“Employees work excessive overtime, in some cases seven days a week, and live in crowded dorms. Some say they stand so long that their legs swell until they can hardly walk.”
”Shifts ran 24 hours a day, and the factory was always bright. At any moment, there were thousands of workers standing on assembly lines or sitting in backless chairs, crouching next to large machinery, or jogging between loading bays. Some workers’ legs swelled so much they waddled.”
After rioting in the dorms due to labor conditions, “…trash cans were removed, and piles of rubbish — and rodents — became a problem.”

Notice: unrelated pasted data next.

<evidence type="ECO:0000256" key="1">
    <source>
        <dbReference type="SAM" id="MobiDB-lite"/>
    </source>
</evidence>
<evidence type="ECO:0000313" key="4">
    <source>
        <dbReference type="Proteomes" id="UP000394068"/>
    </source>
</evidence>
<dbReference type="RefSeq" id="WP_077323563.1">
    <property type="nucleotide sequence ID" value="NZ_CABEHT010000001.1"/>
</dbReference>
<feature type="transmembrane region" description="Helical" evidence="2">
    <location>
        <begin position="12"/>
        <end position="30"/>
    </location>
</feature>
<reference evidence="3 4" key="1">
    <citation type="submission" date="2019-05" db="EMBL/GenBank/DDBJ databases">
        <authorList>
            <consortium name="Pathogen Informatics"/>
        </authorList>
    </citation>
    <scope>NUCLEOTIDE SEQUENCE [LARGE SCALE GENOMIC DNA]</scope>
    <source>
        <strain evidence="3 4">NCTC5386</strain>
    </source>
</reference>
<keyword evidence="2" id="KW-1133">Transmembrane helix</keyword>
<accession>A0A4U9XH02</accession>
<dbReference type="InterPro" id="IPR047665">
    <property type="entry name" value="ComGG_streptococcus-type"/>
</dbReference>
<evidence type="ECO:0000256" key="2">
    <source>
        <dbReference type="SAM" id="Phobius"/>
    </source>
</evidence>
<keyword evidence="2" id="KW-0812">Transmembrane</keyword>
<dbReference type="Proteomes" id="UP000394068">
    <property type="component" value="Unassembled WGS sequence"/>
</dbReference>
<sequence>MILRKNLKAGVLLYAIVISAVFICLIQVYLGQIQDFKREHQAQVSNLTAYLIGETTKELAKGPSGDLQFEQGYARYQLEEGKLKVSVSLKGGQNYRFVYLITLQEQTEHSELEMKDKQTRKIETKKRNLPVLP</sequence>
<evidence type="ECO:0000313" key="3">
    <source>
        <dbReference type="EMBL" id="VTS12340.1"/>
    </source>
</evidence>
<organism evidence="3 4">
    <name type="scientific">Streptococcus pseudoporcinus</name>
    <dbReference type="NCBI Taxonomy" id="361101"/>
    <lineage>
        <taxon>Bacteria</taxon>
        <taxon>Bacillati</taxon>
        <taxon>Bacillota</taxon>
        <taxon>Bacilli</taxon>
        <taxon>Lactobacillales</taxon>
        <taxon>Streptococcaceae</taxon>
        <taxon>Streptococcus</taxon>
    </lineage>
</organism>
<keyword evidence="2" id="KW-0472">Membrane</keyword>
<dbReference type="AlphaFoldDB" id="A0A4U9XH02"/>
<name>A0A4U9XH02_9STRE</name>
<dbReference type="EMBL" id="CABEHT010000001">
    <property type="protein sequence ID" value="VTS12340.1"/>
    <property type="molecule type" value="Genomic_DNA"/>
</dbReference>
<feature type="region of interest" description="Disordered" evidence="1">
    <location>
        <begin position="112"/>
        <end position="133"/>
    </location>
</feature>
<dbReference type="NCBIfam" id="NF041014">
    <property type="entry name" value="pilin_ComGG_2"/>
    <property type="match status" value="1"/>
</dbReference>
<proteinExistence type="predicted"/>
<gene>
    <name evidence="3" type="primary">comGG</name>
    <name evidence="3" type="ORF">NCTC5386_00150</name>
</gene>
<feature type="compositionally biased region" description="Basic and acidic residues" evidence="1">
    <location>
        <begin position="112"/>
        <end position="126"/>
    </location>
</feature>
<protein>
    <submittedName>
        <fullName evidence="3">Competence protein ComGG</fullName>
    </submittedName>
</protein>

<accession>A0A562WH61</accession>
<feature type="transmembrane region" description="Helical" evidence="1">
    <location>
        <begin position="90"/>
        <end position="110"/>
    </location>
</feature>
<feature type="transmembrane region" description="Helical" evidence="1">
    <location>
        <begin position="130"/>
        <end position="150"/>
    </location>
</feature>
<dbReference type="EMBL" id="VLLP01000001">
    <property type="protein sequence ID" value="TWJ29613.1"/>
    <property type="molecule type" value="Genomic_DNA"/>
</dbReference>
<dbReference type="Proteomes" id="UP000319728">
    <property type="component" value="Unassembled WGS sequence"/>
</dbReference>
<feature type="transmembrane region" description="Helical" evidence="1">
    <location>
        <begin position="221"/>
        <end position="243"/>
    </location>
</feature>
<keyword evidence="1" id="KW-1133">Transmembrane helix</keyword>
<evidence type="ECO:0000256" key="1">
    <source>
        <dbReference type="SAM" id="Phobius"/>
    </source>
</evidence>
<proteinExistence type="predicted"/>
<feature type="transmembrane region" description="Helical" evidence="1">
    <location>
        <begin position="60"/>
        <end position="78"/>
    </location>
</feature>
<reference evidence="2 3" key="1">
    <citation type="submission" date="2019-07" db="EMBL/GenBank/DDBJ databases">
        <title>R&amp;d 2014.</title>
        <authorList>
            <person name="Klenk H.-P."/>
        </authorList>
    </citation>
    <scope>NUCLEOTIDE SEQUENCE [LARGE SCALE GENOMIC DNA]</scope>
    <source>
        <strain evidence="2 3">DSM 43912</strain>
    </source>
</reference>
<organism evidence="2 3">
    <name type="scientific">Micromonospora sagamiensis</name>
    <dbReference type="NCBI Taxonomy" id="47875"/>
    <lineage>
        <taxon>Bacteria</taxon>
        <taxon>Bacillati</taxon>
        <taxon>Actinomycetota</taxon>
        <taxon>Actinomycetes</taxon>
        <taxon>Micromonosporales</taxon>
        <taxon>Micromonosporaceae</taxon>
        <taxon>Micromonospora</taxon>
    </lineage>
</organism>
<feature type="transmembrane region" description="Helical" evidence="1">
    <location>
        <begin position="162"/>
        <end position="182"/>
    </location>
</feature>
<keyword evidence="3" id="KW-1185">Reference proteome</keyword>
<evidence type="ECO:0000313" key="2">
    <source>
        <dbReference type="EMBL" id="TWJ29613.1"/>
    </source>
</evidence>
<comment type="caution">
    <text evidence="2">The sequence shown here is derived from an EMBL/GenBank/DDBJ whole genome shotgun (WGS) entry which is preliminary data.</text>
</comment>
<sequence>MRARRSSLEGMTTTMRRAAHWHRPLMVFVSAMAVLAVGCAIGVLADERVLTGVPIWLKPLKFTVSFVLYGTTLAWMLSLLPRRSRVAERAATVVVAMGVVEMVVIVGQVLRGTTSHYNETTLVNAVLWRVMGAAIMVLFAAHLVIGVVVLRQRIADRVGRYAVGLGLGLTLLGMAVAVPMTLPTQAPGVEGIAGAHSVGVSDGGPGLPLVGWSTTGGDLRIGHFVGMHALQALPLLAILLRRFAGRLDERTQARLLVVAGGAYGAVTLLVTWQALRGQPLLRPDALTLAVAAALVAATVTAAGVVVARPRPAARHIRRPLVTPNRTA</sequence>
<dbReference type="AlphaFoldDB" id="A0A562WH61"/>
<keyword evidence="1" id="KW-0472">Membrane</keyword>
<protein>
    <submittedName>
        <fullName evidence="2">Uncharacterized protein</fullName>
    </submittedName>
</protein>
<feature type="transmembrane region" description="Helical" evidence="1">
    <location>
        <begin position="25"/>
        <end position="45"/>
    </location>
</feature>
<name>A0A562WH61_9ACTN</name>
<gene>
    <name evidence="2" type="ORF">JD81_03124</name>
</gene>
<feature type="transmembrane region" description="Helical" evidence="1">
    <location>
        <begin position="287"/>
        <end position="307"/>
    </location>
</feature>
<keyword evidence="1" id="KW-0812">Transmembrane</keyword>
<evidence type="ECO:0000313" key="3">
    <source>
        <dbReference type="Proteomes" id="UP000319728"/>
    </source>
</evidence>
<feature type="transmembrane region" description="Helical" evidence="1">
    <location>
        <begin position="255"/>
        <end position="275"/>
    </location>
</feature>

“Companies like H.P. and Intel and Nike push their suppliers. But Apple wants to keep an arm’s length, and Foxconn is their most important manufacturer, so they refuse to push.”
”The sanding area was loud and hazy with aluminum dust. Workers wore masks and earplugs, but no matter how many times they showered, they were recognizable by the slight aluminum sparkle in their hair and at the corners of their eyes.” (This dust is a known safety hazard.)
“Over the next two years, at least 18 other Foxconn workers attempted suicide or fell from buildings in manners that suggested suicide attempts.”
A recent investigation “…reported on workers’ long hours, push-ups meted out as punishment and crowded dorms.”
“…many of the company’s dorms, where 70,000 Foxconn workers lived, at times stuffed 20 people to a three-room apartment, employees said.